Executive Intelligence Review


China’s Running Brazil’s Paranagua Port Advances Belt and Road

Sept. 4, 2018 (EIRNS)—In September 2017, China Merchants Port (CMP) purchased for $935 million 90% of the TCP Participaçõµes (Paranagua Container Terminals), the Brazilian company that manages the port of Paranagua, Brazil’s second largest and only container terminal, located in the southern state of Parana.

According to CMP’s Vice President Lu Yongxin, as Xinhua reported on Sept. 1, with the purchase of the port, CMP intends to take a leadership role in Ibero-America’s port activity, as part of the Belt and Road Initiative (BRI).

“We’ll aim for the TCP to become one of the major business platforms between Brazil and China, with the goal of becoming leaders in Ibero-America,”

Lu said in conversation with Chinese media in Brazil. TCP is the first container port controlled by the state-owned China Merchants Group outside China.

Lu explained, too, that in 2016, CMP made a strategic decision to “advance toward the American continent.” Brazil’s most important ports are located in the three states of Parana, São Paulo and Santa Catarina, where 45% of the population lives, and represents enormous investment potential.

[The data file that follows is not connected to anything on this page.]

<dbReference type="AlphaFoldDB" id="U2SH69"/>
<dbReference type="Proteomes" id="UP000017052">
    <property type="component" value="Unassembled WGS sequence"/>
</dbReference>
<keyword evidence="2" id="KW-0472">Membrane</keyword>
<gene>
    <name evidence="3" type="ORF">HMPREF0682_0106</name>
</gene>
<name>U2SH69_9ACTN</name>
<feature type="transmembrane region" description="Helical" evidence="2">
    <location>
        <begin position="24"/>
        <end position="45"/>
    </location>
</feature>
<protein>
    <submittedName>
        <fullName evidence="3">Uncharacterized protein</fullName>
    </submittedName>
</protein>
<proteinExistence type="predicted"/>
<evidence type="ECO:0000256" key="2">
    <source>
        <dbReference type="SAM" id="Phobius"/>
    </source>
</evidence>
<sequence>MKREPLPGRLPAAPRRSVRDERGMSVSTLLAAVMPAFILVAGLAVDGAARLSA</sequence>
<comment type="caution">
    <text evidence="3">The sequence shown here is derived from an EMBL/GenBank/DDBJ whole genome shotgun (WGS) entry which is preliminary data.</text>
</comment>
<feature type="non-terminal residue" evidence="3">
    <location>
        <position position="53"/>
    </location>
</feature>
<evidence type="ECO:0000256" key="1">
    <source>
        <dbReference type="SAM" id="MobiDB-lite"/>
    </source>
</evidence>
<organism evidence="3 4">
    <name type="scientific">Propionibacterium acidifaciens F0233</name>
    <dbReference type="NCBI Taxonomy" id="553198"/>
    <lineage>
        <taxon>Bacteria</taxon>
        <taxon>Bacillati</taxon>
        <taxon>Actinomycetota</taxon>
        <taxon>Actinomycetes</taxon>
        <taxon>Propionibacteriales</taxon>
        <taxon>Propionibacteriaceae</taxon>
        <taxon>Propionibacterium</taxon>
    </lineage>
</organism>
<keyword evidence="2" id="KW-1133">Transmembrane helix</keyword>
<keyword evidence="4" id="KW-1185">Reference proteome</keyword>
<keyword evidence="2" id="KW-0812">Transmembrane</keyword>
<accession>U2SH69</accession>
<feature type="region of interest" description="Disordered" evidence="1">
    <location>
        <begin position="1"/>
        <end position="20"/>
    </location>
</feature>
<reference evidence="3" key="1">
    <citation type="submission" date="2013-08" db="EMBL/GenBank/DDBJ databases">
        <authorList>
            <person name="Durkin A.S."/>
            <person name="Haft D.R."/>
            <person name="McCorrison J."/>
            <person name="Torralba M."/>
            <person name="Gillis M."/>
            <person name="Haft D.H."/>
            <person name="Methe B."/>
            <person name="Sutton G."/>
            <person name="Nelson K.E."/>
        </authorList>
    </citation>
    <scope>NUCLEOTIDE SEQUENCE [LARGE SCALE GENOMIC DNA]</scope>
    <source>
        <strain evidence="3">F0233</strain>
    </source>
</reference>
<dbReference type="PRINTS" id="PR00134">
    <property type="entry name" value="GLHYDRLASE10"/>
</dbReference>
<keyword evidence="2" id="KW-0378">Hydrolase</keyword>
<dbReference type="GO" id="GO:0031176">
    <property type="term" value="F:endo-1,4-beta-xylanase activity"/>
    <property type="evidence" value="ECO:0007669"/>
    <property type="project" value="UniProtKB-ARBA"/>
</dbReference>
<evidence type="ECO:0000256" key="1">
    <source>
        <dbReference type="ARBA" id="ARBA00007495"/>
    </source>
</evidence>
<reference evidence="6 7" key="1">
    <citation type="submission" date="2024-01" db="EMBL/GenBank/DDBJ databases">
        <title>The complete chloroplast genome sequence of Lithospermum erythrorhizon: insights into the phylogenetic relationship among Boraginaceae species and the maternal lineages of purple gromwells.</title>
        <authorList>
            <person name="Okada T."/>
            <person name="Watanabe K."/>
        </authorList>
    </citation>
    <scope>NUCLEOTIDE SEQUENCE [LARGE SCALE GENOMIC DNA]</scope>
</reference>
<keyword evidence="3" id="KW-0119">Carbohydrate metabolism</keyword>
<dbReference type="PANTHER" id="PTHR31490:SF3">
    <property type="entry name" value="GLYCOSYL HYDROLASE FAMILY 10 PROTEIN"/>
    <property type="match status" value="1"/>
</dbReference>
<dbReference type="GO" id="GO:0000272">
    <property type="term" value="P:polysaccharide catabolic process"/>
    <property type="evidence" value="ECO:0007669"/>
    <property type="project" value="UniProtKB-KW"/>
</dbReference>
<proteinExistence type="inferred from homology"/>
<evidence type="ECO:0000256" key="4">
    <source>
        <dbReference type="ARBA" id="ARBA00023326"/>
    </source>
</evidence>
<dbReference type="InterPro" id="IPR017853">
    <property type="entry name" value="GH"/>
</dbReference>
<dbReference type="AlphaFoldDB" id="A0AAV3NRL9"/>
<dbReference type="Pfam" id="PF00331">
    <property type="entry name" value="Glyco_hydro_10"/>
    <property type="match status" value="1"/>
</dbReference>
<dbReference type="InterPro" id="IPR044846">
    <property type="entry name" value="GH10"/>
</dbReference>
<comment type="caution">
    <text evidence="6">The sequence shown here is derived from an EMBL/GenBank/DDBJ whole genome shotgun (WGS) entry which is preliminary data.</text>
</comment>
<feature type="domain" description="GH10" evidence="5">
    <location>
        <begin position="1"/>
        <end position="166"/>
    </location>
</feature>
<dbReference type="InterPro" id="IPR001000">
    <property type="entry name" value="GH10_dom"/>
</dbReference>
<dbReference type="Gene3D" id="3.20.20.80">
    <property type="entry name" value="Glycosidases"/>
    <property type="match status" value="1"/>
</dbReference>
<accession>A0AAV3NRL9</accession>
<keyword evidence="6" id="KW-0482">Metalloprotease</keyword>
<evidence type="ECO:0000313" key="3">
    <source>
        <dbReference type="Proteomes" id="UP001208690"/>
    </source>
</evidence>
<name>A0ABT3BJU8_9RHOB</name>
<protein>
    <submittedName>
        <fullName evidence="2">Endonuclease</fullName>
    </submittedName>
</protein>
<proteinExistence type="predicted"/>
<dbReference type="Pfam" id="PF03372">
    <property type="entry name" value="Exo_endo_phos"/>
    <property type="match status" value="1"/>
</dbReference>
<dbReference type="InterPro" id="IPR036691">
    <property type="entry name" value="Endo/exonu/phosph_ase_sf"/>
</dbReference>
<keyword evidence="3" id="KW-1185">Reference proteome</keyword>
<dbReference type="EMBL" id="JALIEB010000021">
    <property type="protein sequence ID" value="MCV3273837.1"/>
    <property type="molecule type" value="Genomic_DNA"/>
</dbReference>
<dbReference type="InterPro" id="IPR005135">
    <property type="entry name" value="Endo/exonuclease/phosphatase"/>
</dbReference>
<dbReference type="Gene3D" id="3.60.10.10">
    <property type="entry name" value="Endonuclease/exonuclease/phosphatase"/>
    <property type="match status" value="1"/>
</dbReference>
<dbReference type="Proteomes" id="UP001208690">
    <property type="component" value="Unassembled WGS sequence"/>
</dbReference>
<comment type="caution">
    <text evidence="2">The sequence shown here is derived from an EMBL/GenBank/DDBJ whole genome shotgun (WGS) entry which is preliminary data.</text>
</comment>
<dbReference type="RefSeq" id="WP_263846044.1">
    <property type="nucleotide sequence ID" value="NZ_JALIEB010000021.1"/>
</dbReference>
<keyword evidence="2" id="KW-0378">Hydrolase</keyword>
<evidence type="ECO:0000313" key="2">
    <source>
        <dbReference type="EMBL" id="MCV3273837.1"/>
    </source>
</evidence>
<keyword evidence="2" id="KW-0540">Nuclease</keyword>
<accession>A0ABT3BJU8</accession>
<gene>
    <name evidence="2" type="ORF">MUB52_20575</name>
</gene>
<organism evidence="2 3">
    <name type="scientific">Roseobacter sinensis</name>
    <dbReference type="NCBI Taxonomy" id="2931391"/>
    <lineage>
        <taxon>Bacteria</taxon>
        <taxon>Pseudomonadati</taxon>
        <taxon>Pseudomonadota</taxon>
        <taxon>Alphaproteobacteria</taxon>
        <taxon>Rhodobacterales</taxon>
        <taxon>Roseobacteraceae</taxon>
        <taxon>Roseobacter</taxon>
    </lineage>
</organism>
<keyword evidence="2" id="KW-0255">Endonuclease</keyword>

TCP’s capacity is the second-largest in Brazil, and the port is currently being expanded to increase annual container traffic from 1.5 million to 2.4 million, which TCP CEO Luiz Alves says will lead to “the development of the entire region.” Logistics, railroads, highways will all generate wealth for the local population, he said. Currently the port employs 1,000 people directly, and another 3,000 indirectly; one of every four containers is directly linked to China-Brazil trade.

The BRI excites Brazilians involved in this venture. Luiz Alberto Bressan, TCP’s financial manager, spent four weeks in several Chinese cities in June and July for training, and told Xinhua how important it is that Chinese culture and language be included in Brazil’s school curriculum, so that from a very young age, children can learn about Chinese culture. Many Brazilians “don’t even know that China is our major [trading] partner,” he said.

He underscored also that China has continued to invest in Brazil “despite the Brazilian economy’s difficult moments. With the TCP, we expect greater trade, more exports and more imports from China.” It is so important that China has included Brazil in the Belt and Road, he emphasized.